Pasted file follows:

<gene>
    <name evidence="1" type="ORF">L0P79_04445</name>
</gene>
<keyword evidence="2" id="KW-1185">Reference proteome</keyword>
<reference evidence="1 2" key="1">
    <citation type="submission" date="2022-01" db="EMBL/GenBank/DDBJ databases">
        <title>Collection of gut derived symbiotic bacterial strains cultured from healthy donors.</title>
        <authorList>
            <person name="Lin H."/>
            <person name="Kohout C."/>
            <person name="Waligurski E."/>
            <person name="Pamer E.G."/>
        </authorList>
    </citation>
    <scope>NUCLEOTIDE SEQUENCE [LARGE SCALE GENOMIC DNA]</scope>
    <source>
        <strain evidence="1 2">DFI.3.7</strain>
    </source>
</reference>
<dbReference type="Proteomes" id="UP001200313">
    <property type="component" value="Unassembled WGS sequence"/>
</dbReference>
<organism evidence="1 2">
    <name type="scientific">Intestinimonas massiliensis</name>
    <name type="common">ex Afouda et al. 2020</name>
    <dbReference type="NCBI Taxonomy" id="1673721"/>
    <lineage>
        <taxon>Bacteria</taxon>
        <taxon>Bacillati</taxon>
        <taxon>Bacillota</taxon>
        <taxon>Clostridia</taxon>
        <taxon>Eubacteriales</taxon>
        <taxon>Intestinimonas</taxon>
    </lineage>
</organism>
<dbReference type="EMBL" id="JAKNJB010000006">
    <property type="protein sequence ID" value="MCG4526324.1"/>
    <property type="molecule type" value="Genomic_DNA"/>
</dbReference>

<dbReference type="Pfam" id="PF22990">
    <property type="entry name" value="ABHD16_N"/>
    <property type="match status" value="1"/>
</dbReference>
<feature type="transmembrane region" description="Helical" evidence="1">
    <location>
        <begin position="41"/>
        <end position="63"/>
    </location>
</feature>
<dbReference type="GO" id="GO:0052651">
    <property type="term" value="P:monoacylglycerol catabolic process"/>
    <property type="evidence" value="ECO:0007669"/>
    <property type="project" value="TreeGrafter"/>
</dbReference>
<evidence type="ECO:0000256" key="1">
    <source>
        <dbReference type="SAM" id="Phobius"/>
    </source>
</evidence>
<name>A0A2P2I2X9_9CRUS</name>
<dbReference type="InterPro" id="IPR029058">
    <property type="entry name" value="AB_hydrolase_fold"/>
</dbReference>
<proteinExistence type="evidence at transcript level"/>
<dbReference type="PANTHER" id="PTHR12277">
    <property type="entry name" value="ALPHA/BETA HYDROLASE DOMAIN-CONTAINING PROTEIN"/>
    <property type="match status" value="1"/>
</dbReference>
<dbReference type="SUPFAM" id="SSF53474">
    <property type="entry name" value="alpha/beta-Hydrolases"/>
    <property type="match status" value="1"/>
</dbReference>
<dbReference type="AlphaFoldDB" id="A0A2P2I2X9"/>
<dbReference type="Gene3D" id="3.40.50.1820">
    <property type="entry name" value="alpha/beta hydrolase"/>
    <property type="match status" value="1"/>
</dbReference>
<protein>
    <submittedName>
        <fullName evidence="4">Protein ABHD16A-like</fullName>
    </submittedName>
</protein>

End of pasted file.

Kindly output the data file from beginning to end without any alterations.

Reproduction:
<gene>
    <name evidence="1" type="ORF">L0P79_04445</name>
</gene>
<keyword evidence="2" id="KW-1185">Reference proteome</keyword>
<reference evidence="1 2" key="1">
    <citation type="submission" date="2022-01" db="EMBL/GenBank/DDBJ databases">
        <title>Collection of gut derived symbiotic bacterial strains cultured from healthy donors.</title>
        <authorList>
            <person name="Lin H."/>
            <person name="Kohout C."/>
            <person name="Waligurski E."/>
            <person name="Pamer E.G."/>
        </authorList>
    </citation>
    <scope>NUCLEOTIDE SEQUENCE [LARGE SCALE GENOMIC DNA]</scope>
    <source>
        <strain evidence="1 2">DFI.3.7</strain>
    </source>
</reference>
<dbReference type="Proteomes" id="UP001200313">
    <property type="component" value="Unassembled WGS sequence"/>
</dbReference>
<organism evidence="1 2">
    <name type="scientific">Intestinimonas massiliensis</name>
    <name type="common">ex Afouda et al. 2020</name>
    <dbReference type="NCBI Taxonomy" id="1673721"/>
    <lineage>
        <taxon>Bacteria</taxon>
        <taxon>Bacillati</taxon>
        <taxon>Bacillota</taxon>
        <taxon>Clostridia</taxon>
        <taxon>Eubacteriales</taxon>
        <taxon>Intestinimonas</taxon>
    </lineage>
</organism>
<dbReference type="EMBL" id="JAKNJB010000006">
    <property type="protein sequence ID" value="MCG4526324.1"/>
    <property type="molecule type" value="Genomic_DNA"/>
</dbReference>

<dbReference type="Pfam" id="PF22990">
    <property type="entry name" value="ABHD16_N"/>
    <property type="match status" value="1"/>
</dbReference>
<feature type="transmembrane region" description="Helical" evidence="1">
    <location>
        <begin position="41"/>
        <end position="63"/>
    </location>
</feature>
<dbReference type="GO" id="GO:0052651">
    <property type="term" value="P:monoacylglycerol catabolic process"/>
    <property type="evidence" value="ECO:0007669"/>
    <property type="project" value="TreeGrafter"/>
</dbReference>
<evidence type="ECO:0000256" key="1">
    <source>
        <dbReference type="SAM" id="Phobius"/>
    </source>
</evidence>
<name>A0A2P2I2X9_9CRUS</name>
<dbReference type="InterPro" id="IPR029058">
    <property type="entry name" value="AB_hydrolase_fold"/>
</dbReference>
<proteinExistence type="evidence at transcript level"/>
<dbReference type="PANTHER" id="PTHR12277">
    <property type="entry name" value="ALPHA/BETA HYDROLASE DOMAIN-CONTAINING PROTEIN"/>
    <property type="match status" value="1"/>
</dbReference>
<dbReference type="SUPFAM" id="SSF53474">
    <property type="entry name" value="alpha/beta-Hydrolases"/>
    <property type="match status" value="1"/>
</dbReference>
<dbReference type="AlphaFoldDB" id="A0A2P2I2X9"/>
<dbReference type="Gene3D" id="3.40.50.1820">
    <property type="entry name" value="alpha/beta hydrolase"/>
    <property type="match status" value="1"/>
</dbReference>
<protein>
    <submittedName>
        <fullName evidence="4">Protein ABHD16A-like</fullName>
    </submittedName>
</protein>